Assessing Accuracy of Tumor Localization with Aperiodic Respiratory Breathing Using 4D-CT and 4D-CBCT Imaging
S Lee*, B Lu, C Liu, S Samant, Univ Florida, Gainesville, FLSU-E-J-74 Sunday 3:00PM - 6:00PM Room: Exhibit Hall
To assess the accuracy of tumor localization for aperiodic respiratory breathing for 4D-CT and 4D cone-beam CT (4D-CBCT) imaging using a computer controlled moving phantom.
We simulated an aperiodic respiratory based tumor motion using a programmable respiratory motion phantom (Quasar Modus QA). 4D-CT scans were acquired four times at different starting points of respiratory cycle. 4D-CT acquisitions were sorted into ten phases using time-based binning, and the respiratory cycle reconstructed from the target motion. 4D-CBCT scans, acquired with Elekta XVI 4DCBCT (Symmetry option), were sorted into 10 phases using amplitude-based binning. A phased 4D-CT dataset was selected as a reference CT image on the basis of minimum variation of tumor location over all 4 scans. This phased CT was used as reference for registration with 4D-CBCT imaging, and the respiratory signal reconstructed.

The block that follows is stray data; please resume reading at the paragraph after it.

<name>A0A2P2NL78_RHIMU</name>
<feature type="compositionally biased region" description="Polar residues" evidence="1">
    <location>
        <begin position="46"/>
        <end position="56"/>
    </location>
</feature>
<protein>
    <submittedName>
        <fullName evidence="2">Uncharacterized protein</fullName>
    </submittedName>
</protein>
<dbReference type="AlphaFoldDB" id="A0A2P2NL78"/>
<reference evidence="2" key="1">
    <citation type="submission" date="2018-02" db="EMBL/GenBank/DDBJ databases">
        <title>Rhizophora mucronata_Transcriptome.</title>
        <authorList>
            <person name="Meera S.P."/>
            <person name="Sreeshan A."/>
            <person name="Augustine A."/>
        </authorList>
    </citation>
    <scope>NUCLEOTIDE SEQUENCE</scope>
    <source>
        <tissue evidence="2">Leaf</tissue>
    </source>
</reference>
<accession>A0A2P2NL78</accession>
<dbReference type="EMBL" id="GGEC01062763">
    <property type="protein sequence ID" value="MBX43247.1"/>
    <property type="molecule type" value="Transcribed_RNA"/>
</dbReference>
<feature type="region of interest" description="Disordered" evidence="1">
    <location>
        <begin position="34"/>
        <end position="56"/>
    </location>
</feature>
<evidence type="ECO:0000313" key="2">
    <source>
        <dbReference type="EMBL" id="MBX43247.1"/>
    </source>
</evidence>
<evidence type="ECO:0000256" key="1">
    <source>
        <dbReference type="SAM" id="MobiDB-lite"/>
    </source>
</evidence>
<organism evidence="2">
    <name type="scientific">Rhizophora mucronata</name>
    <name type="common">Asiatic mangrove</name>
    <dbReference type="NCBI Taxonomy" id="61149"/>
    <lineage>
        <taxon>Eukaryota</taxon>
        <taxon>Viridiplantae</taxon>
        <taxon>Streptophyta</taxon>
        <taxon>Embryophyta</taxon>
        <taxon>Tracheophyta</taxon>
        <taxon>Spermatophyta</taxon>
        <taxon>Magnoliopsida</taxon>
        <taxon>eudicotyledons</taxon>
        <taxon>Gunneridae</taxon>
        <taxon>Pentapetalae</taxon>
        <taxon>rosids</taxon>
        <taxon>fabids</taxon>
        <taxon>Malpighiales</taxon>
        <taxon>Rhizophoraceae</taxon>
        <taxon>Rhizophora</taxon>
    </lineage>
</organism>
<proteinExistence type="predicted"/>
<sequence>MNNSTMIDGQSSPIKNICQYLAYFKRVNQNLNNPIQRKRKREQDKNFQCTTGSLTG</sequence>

For the selected aperiodic respiratory signal, phases 50% to 70% showed minimal variation amongst the four 4D-CT scans. The 50% phase was selected as the reference for registration with 4D-CBCT imaging. This yielded a reconstructed respiratory signal differing from the average tumor trajectory (based on the motor signal) by <2mm for the 50%-70% region, which was similar to using the average 4D-CT image (averaged over all phases) as the reference image. Use of other phases of 4D-CT imaging as the reference yielded differences of up to 6mm from the average tumor motion trajectory.
For aperiodic respiration motion considered here, this study showed that the use of phases 5 through 7 is optimal for treatment delivery, not only due to longer time of target in that position, but also because the variation in the reconstructed respiratory signals (and hence uncertainty in target position) due to different starting points in respiratory cycle in 4D-CT imaging, is minimal.